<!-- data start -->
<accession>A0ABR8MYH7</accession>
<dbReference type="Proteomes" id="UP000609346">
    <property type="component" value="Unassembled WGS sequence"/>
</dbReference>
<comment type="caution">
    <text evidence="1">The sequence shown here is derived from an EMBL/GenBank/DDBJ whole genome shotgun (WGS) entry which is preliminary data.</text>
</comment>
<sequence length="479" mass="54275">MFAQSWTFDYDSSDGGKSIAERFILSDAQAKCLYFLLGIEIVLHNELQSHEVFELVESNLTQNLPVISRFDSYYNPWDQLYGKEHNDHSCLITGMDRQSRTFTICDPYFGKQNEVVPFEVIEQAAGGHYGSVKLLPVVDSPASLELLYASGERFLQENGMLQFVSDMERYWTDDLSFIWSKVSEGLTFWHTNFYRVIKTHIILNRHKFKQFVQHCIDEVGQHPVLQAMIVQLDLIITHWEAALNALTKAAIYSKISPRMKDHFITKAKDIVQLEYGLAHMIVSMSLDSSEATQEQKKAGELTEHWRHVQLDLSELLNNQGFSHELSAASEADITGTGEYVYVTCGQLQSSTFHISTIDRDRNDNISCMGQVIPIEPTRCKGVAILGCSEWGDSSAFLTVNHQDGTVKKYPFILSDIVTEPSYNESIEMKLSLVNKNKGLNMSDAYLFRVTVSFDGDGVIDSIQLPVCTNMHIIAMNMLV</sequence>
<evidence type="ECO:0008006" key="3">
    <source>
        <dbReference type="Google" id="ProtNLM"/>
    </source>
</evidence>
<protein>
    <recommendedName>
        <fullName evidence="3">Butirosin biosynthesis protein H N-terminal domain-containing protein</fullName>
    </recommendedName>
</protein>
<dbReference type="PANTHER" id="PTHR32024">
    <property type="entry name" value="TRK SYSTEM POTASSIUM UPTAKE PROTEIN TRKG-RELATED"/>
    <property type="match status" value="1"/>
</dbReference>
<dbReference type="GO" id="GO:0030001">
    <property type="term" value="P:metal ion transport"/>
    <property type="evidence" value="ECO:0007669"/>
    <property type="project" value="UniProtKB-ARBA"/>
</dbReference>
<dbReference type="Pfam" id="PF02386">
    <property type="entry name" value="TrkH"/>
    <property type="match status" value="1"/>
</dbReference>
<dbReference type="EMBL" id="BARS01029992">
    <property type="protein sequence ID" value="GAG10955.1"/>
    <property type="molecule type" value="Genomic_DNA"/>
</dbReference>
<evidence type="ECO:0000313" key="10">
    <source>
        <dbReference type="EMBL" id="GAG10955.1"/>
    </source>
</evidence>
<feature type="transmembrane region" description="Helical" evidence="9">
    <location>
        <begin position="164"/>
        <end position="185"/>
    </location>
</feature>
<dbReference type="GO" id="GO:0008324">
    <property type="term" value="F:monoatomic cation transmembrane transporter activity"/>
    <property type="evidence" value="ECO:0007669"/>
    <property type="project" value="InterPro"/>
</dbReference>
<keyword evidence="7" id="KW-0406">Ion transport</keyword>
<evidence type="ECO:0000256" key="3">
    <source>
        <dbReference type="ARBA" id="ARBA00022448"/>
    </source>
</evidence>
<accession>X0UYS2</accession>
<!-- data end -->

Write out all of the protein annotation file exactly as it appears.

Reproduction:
<accession>A0ABR8MYH7</accession>
<dbReference type="Proteomes" id="UP000609346">
    <property type="component" value="Unassembled WGS sequence"/>
</dbReference>
<comment type="caution">
    <text evidence="1">The sequence shown here is derived from an EMBL/GenBank/DDBJ whole genome shotgun (WGS) entry which is preliminary data.</text>
</comment>
<sequence length="479" mass="54275">MFAQSWTFDYDSSDGGKSIAERFILSDAQAKCLYFLLGIEIVLHNELQSHEVFELVESNLTQNLPVISRFDSYYNPWDQLYGKEHNDHSCLITGMDRQSRTFTICDPYFGKQNEVVPFEVIEQAAGGHYGSVKLLPVVDSPASLELLYASGERFLQENGMLQFVSDMERYWTDDLSFIWSKVSEGLTFWHTNFYRVIKTHIILNRHKFKQFVQHCIDEVGQHPVLQAMIVQLDLIITHWEAALNALTKAAIYSKISPRMKDHFITKAKDIVQLEYGLAHMIVSMSLDSSEATQEQKKAGELTEHWRHVQLDLSELLNNQGFSHELSAASEADITGTGEYVYVTCGQLQSSTFHISTIDRDRNDNISCMGQVIPIEPTRCKGVAILGCSEWGDSSAFLTVNHQDGTVKKYPFILSDIVTEPSYNESIEMKLSLVNKNKGLNMSDAYLFRVTVSFDGDGVIDSIQLPVCTNMHIIAMNMLV</sequence>
<evidence type="ECO:0008006" key="3">
    <source>
        <dbReference type="Google" id="ProtNLM"/>
    </source>
</evidence>
<protein>
    <recommendedName>
        <fullName evidence="3">Butirosin biosynthesis protein H N-terminal domain-containing protein</fullName>
    </recommendedName>
</protein>
<dbReference type="PANTHER" id="PTHR32024">
    <property type="entry name" value="TRK SYSTEM POTASSIUM UPTAKE PROTEIN TRKG-RELATED"/>
    <property type="match status" value="1"/>
</dbReference>
<dbReference type="GO" id="GO:0030001">
    <property type="term" value="P:metal ion transport"/>
    <property type="evidence" value="ECO:0007669"/>
    <property type="project" value="UniProtKB-ARBA"/>
</dbReference>
<dbReference type="Pfam" id="PF02386">
    <property type="entry name" value="TrkH"/>
    <property type="match status" value="1"/>
</dbReference>
<dbReference type="EMBL" id="BARS01029992">
    <property type="protein sequence ID" value="GAG10955.1"/>
    <property type="molecule type" value="Genomic_DNA"/>
</dbReference>
<evidence type="ECO:0000313" key="10">
    <source>
        <dbReference type="EMBL" id="GAG10955.1"/>
    </source>
</evidence>
<feature type="transmembrane region" description="Helical" evidence="9">
    <location>
        <begin position="164"/>
        <end position="185"/>
    </location>
</feature>
<dbReference type="GO" id="GO:0008324">
    <property type="term" value="F:monoatomic cation transmembrane transporter activity"/>
    <property type="evidence" value="ECO:0007669"/>
    <property type="project" value="InterPro"/>
</dbReference>
<keyword evidence="7" id="KW-0406">Ion transport</keyword>
<evidence type="ECO:0000256" key="3">
    <source>
        <dbReference type="ARBA" id="ARBA00022448"/>
    </source>
</evidence>
<accession>X0UYS2</accession>